Pending home sales have dropped for seven straight months

NAR says that sales are slowing because of high pricing

A house for sale and National Association of Realtors Chief Economist Lawrence Yun (Credit: Pixabay)
A house for sale and National Association of Realtors Chief Economist Lawrence Yun (Credit: Pixabay)

Pending sales for existing homes nationwide dropped by 0.7 percent in between July and June, and have now fallen for seven straight months on an annual basis.

The National Association of Realtors’ study of those sales suggests that the slowdown is because of high pricing. Pending sales in July were down 2.3 percent year over year. The organization’s analysis is based on contracts signed for existing single-family homes, condos and co-ops, also making it an indicator of what closed sales could look like in a month or two.

The western U.S. saw the biggest year-over-year dip in pending sales, dropping by 5.8 percent. Sales in the southern U.S., which has been one of the stronger regions in recent years, dipped by 0.9 percent.

NAR Chief Economist Lawrence Yun said those declines “weighed down” the overall national numbers. He said the latest numbers are a reflection of overheated markets, pointing to the western U.S. as the prime example.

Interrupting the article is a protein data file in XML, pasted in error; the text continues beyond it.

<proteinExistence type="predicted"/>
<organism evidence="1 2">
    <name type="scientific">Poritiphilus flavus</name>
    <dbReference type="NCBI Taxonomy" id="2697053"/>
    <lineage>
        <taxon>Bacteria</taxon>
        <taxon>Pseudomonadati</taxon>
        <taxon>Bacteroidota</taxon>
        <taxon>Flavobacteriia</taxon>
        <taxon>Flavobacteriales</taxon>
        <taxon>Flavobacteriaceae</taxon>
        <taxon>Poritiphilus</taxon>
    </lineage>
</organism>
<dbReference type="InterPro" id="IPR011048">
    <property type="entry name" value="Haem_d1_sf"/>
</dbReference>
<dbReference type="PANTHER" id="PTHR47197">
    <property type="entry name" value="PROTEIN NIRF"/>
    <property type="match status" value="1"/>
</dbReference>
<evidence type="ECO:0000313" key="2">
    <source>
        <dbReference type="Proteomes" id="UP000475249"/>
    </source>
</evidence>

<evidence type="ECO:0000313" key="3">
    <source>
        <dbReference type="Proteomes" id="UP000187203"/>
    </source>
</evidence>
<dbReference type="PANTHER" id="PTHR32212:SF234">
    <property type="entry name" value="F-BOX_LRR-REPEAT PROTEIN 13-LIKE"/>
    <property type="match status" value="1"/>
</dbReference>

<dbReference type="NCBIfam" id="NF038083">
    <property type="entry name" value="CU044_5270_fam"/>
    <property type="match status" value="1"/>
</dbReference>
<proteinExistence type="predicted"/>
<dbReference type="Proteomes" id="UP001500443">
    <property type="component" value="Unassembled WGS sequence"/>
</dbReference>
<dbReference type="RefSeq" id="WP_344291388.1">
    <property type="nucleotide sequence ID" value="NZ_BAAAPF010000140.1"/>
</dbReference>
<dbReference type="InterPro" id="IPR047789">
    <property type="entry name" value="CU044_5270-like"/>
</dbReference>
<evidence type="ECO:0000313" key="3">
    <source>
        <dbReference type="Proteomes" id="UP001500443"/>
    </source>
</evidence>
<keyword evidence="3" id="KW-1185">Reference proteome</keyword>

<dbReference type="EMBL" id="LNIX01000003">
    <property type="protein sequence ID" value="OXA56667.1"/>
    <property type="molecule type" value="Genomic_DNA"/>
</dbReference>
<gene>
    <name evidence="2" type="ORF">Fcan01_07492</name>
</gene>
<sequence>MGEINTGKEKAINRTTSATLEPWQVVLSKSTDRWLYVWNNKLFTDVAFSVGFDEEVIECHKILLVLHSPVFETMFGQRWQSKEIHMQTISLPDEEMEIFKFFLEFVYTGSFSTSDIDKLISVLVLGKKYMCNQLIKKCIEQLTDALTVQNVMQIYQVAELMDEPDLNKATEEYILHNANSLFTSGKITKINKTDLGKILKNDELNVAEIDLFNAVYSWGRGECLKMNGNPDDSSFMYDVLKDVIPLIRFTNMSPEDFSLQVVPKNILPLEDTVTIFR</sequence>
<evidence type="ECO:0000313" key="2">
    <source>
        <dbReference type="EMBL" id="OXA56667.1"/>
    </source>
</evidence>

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Years of inadequate supply and strong job growth “have finally driven up home prices to a point where an increasing number of prospective buyers are unable to afford it,” Yun said.

The latest S&P CoreLogic Case-Shiller Index suggested that pricing may be hitting a ceiling in many major U.S. metros. Home prices in 20 cities part of the index rose at their slowest pace since 2016. Climbing mortgage rates are also likely affecting the pace of price growth and sales.

Yun added that if new home construction picked up, prices would likely come down to a point that first-time buyers could afford again. First-time buyers spent around 23 percent of their income on a typical starter home in the second quarter, up 2 percent from the first quarter.

He predicted sales of existing homes this year would drop by 1 percent to 5.46 million and pricing would increase by around 5 percent.